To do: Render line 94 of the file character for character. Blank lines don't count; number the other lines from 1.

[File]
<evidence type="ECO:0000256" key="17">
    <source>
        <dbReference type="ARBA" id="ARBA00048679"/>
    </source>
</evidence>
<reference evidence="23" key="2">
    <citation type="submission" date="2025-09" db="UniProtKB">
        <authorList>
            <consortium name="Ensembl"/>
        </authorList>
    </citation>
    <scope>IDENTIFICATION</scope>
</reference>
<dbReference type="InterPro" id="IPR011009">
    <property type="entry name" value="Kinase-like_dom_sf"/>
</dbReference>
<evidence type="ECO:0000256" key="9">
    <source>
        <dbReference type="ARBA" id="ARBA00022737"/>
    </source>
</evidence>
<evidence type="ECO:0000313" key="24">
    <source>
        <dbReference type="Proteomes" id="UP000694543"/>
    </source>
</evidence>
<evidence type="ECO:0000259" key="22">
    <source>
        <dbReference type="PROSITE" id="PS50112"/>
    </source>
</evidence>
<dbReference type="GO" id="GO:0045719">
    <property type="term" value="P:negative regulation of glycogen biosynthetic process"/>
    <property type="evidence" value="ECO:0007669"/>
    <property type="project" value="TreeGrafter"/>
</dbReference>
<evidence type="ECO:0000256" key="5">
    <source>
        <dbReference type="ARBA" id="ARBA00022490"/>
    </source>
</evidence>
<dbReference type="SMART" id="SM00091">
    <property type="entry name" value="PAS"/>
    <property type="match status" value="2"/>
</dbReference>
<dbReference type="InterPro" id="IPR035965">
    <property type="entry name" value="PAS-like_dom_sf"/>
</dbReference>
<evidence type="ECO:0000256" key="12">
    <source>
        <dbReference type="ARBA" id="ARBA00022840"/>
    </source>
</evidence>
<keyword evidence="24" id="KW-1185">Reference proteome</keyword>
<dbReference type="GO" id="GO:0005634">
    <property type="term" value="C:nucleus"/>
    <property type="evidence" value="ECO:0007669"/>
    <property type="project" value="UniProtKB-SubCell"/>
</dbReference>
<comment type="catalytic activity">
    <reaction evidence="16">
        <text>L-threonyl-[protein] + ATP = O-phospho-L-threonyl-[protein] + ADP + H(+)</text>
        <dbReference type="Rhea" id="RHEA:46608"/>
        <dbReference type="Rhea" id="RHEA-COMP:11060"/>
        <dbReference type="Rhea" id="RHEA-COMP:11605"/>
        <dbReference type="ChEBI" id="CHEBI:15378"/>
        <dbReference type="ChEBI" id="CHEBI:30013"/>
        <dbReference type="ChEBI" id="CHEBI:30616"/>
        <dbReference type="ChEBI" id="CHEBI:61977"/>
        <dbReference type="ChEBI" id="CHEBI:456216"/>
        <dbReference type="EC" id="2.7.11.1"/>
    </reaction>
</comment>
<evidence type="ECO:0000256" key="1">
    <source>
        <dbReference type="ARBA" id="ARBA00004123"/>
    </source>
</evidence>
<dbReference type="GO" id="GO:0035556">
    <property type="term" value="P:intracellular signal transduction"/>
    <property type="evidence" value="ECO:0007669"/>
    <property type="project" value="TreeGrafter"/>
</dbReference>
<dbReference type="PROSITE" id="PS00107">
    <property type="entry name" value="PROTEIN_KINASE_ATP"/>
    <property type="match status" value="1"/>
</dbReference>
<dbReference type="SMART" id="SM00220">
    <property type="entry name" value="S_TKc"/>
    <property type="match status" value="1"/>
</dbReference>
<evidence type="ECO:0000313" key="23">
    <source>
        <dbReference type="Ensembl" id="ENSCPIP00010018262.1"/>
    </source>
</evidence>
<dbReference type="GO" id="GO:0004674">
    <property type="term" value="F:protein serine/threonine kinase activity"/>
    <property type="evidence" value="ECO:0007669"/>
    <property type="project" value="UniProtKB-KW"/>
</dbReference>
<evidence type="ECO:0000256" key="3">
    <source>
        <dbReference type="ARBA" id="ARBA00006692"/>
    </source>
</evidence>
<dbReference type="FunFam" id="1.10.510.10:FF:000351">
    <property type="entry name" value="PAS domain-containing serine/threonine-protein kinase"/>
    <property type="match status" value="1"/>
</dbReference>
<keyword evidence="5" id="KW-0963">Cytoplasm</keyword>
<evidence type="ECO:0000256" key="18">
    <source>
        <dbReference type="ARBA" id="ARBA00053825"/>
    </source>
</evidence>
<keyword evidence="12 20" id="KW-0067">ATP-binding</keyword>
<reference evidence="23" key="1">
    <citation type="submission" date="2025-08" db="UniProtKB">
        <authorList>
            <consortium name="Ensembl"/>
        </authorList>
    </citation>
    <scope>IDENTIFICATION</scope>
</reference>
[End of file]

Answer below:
        <dbReference type="Ensembl" id="ENSCPIP00010018262.1"/>